The Hidden Cameras

The Hidden Cameras are a mess of contradictions which have seen their live shows performed in Porn Theatres and Churches. Based around a core of songwriter Joel Gibb the bands numbers can swell to 25 people including choirs and gogo dancers, but it's the lyrical themes on songs such as "Ban Marriage" and the bands first full album "The Smell Of Our Own" which are really at the heart of the band. Designer Magazine caught up with Joel Gibb to find out why he sees the Hidden Cameras as the anti Will and Grace.

Q: When you came up with the concept of The Hidden Cameras you came up with this tag of of "gay folk church music". Was that to pre-empt any media tag that might be bestowed on you?
A: That was the idea behind it. To categorize yourself is a little empowering, but it could be a bad thing if that's all that people say. The concept behind the whole band is merging opposing ideas. The lyrics and the music are contradictory and in the lyrics themselves a lot of the themes are contradictory.

Q: I read an interview you'd done previously back in Canada where you said that gay people are trying to fit themselves into straight culture and they should try and celebrate themselves. Would you like to elaborate?
A: I said that in reference to the song "Ban Marriage" where all these clean cut gay couples in the media trying to legitimate the idea of gays marrying and I thought that was counter-productive or counter-revolutionary. I didn't think them were serving much of a cause or the cause was that vital - I don't equate being able to marry as human rights. I saw that as homosexuals compromising themselves and trying to clean themselves up in order to fit into a straight structure and a structure that should be questioned itself.

Q: How do you feel about the way gay people are represented in the media?
A: There represented in this very sanitized way which people might think it really good. It's kind of depressing to be seen really as sanitized images. You know that show "Will & Grace"...i've seen the show a few times and that character isn't even gay, the actor isn't gay and doesn't appear gay in any way and he never has sex. It's a cop out in a way.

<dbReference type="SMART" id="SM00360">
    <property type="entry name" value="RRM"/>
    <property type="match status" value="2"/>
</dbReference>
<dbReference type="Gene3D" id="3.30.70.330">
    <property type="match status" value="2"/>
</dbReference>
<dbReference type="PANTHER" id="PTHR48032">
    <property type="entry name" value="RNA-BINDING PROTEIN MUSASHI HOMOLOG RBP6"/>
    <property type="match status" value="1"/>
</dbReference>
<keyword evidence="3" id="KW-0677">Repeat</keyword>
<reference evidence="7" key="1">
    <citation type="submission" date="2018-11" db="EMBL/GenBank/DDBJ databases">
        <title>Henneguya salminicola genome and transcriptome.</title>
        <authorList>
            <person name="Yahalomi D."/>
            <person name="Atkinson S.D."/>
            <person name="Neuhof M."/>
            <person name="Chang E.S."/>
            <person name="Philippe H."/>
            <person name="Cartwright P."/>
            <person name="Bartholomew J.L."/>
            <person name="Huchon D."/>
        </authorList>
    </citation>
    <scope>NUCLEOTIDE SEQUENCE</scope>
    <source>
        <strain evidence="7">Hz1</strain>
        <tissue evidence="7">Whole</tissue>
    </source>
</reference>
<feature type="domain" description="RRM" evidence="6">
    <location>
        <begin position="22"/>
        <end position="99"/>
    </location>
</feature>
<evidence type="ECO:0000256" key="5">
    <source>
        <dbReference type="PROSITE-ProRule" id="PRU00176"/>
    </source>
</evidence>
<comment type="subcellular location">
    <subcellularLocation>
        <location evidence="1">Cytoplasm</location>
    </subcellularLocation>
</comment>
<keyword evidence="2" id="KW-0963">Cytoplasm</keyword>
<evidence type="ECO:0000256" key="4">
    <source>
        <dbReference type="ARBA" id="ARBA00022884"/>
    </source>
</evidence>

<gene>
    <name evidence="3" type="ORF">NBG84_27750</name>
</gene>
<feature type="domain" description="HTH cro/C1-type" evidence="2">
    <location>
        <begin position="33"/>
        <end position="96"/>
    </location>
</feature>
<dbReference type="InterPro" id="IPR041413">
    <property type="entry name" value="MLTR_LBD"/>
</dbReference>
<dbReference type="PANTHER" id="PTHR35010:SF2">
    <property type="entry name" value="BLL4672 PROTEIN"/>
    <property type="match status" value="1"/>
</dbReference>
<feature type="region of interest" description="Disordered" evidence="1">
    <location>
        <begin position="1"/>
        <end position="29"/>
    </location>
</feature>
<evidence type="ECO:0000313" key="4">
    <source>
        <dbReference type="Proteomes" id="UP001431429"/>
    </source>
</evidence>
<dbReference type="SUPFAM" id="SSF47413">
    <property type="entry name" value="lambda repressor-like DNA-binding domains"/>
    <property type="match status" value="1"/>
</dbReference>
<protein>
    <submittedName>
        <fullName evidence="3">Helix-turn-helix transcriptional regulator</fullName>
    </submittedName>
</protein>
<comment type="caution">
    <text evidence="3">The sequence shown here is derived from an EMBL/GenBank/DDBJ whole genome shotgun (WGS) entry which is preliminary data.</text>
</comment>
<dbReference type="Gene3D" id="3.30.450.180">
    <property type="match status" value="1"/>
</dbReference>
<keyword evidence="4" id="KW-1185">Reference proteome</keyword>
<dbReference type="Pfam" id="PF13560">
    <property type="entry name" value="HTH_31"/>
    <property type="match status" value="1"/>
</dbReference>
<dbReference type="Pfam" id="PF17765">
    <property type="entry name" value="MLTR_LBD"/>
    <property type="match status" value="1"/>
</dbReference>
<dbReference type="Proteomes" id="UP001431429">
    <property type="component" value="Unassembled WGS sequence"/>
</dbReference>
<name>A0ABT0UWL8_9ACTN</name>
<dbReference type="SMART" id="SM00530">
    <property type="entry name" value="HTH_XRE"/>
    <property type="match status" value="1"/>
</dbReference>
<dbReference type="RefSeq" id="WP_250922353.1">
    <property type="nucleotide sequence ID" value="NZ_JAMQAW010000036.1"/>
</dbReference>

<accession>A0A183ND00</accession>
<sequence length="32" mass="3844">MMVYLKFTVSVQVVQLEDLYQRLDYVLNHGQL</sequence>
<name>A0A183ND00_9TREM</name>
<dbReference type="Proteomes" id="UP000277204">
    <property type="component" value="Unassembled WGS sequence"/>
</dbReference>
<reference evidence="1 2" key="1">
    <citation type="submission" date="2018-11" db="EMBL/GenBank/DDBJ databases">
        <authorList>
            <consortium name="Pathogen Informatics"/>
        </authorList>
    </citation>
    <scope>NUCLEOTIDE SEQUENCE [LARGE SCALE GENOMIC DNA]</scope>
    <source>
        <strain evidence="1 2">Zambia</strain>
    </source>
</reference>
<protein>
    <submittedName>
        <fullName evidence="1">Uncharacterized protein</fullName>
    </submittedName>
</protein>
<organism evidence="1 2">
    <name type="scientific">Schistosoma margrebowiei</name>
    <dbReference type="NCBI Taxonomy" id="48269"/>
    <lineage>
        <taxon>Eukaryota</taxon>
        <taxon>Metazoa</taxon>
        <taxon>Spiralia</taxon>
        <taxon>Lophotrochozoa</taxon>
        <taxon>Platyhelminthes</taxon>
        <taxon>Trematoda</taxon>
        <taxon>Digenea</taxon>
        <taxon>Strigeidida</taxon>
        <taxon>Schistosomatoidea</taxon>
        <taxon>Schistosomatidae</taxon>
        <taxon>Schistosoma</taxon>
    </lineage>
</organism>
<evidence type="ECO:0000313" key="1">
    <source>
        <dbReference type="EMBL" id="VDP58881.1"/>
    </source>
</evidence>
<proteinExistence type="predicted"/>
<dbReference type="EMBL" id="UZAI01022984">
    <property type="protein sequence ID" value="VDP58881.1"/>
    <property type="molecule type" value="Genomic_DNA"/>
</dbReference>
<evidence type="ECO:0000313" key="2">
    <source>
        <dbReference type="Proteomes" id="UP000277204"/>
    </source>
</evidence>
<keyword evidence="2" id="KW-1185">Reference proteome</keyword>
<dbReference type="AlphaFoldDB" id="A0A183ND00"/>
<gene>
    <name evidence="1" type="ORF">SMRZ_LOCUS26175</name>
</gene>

Q: I guess that's what "The Smell Of Our Own" is about - trying to portray things realistically?
A: Exactly. Just bringing up the idea. The smell is like a symbol for that.

Q: Who did you look up to when you were growing you? Was there anyone that seemed to speak directly to you?
A: I recently just remembered this performance I saw by Allen Ginsberg. And I remember him reciting this beautiful poem that was a really explicit homosexual encounter and that sort of thing is really inspiring.

Q: How do you feel about people such as Michael Stipe and George Michael who felt they couldn't come out for whatever reason?
A: I don't identify with that at all. I don't see the point in enshrouding yourself in mystery like that. That's really boring and old because I thing straight people can identify with the gay perspective and if they can't then f**k them - they're not worth the time of day anyway. I identify all the time with straight music and all of my favourite musicians are straight and I really identify with songs written by men about their women.

Q: The live shows have a real celebratory atmosphere. How are you going to work this when you come over to the UK in May?
A: We've played in churches, art houses, porn theatres and when you bring it out of a bar it automatically excites people a bit. They're usually in a place they've never been to in a city. I hate the idea of constantly playing in bars and the idea of these beefy rude security men, rude bar tenders, everything painted black, cigarette smoke and sticky floors. When you take it into a church they treat the whole performance differently. You can only do these sort of shows when that's your town, but eventually it would be nice to be in a position to that.

"The Smell Of Our Own" is out now on Rough Trade
The band support The Sleepy Jackson throughout May
For more info

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